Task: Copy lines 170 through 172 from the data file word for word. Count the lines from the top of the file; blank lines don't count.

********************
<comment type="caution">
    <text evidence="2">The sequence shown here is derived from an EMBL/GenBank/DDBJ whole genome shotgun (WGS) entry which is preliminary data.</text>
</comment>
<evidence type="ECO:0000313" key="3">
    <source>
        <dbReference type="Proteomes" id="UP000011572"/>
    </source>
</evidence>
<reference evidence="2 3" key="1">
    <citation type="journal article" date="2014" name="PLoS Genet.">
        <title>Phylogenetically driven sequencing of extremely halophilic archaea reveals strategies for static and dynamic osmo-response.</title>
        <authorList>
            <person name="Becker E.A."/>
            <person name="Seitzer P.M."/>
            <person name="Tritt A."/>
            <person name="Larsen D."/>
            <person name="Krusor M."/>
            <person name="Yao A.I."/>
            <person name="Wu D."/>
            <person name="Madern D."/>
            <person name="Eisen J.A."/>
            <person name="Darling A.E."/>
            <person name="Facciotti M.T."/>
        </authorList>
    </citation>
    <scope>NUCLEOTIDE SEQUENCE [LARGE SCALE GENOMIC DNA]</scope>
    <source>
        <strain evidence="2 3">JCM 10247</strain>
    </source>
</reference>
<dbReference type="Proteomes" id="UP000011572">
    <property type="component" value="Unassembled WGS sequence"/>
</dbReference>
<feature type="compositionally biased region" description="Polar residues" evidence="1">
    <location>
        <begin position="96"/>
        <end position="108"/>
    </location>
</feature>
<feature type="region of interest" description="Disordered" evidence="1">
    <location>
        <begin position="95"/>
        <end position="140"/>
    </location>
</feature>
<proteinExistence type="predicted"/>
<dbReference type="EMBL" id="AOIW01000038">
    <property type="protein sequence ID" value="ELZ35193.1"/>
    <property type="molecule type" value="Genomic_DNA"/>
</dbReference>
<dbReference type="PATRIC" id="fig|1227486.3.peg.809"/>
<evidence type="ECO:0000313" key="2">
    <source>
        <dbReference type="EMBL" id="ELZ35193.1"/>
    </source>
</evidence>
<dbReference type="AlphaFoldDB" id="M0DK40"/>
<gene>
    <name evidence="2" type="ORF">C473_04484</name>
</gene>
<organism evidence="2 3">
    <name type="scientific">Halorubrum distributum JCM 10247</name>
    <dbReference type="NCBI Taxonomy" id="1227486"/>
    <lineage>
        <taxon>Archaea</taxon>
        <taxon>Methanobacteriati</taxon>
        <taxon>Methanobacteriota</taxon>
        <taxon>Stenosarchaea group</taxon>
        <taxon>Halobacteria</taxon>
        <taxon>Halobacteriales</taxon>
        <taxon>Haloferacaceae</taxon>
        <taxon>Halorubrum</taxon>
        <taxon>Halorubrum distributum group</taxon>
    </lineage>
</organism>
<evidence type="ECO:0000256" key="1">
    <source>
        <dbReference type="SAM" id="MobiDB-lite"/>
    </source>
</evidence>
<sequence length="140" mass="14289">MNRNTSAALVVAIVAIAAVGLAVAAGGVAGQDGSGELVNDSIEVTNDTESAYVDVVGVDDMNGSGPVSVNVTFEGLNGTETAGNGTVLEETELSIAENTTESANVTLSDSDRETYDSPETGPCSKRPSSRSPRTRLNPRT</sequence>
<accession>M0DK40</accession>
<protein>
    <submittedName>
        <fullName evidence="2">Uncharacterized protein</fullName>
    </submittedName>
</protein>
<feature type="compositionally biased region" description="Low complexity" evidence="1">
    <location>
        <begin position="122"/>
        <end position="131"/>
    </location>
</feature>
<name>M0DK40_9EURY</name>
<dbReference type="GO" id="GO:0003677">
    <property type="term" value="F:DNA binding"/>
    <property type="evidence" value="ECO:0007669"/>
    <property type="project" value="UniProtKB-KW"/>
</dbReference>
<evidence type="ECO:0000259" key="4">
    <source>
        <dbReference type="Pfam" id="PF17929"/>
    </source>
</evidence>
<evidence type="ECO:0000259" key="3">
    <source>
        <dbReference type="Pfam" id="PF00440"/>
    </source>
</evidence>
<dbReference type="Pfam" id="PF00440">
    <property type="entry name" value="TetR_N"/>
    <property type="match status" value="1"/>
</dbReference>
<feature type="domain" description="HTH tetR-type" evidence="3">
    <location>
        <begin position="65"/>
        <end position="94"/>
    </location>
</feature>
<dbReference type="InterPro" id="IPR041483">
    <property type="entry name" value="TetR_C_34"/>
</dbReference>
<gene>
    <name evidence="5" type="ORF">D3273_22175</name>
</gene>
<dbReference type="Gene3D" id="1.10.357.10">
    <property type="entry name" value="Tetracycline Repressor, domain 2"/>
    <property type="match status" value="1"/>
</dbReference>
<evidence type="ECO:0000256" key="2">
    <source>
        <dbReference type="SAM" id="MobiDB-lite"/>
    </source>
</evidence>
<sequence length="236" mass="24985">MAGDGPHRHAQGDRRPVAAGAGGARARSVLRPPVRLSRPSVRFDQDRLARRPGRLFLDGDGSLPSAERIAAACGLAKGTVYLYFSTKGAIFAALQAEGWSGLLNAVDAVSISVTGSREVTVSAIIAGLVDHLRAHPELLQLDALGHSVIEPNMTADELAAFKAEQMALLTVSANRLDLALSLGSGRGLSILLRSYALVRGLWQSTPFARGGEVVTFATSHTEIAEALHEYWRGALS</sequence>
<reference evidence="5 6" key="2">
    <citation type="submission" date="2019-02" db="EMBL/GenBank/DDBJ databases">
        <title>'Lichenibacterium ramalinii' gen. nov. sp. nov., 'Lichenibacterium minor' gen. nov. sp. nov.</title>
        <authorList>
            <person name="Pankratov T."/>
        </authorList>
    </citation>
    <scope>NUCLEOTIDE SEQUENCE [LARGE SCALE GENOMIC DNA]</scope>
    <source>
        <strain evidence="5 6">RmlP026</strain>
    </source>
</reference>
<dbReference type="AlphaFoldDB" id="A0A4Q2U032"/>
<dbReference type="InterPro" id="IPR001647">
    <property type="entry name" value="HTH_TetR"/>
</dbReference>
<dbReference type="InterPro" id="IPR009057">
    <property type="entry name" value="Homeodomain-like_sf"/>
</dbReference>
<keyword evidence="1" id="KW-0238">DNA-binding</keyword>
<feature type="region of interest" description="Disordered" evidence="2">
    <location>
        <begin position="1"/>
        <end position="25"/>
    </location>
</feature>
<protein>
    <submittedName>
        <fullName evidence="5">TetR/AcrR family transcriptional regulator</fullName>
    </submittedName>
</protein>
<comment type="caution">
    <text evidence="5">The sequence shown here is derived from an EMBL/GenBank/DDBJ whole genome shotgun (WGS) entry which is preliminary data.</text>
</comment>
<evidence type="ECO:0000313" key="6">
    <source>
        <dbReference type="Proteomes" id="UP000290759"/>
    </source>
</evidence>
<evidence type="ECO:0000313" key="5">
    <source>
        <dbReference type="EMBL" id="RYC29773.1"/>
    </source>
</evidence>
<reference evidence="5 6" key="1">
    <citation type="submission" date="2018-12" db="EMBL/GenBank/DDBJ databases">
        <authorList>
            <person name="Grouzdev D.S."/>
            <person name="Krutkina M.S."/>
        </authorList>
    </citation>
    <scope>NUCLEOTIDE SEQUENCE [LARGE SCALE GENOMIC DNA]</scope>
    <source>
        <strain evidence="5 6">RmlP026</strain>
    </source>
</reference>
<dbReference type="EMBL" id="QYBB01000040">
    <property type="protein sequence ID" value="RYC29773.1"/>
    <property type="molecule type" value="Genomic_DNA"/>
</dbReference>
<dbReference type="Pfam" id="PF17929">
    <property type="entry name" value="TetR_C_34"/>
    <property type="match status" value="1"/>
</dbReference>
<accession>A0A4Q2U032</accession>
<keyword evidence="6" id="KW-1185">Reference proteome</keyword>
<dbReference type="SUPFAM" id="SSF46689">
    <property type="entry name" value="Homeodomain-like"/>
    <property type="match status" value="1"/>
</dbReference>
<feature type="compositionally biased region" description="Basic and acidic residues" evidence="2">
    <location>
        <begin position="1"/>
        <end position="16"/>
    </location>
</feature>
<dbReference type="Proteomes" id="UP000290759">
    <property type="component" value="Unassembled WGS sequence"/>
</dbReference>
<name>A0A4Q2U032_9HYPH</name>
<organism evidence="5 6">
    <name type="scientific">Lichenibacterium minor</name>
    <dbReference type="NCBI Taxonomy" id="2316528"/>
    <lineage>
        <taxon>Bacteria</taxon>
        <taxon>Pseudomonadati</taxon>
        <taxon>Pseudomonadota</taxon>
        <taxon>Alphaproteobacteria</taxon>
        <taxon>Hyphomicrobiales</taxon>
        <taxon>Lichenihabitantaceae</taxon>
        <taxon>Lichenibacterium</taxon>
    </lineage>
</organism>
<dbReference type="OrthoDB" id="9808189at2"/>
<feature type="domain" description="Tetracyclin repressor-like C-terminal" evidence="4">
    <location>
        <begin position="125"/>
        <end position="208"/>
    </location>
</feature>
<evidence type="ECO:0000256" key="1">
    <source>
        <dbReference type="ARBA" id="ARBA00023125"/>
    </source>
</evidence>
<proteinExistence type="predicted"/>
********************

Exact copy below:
<evidence type="ECO:0000313" key="6">
    <source>
        <dbReference type="Proteomes" id="UP000290759"/>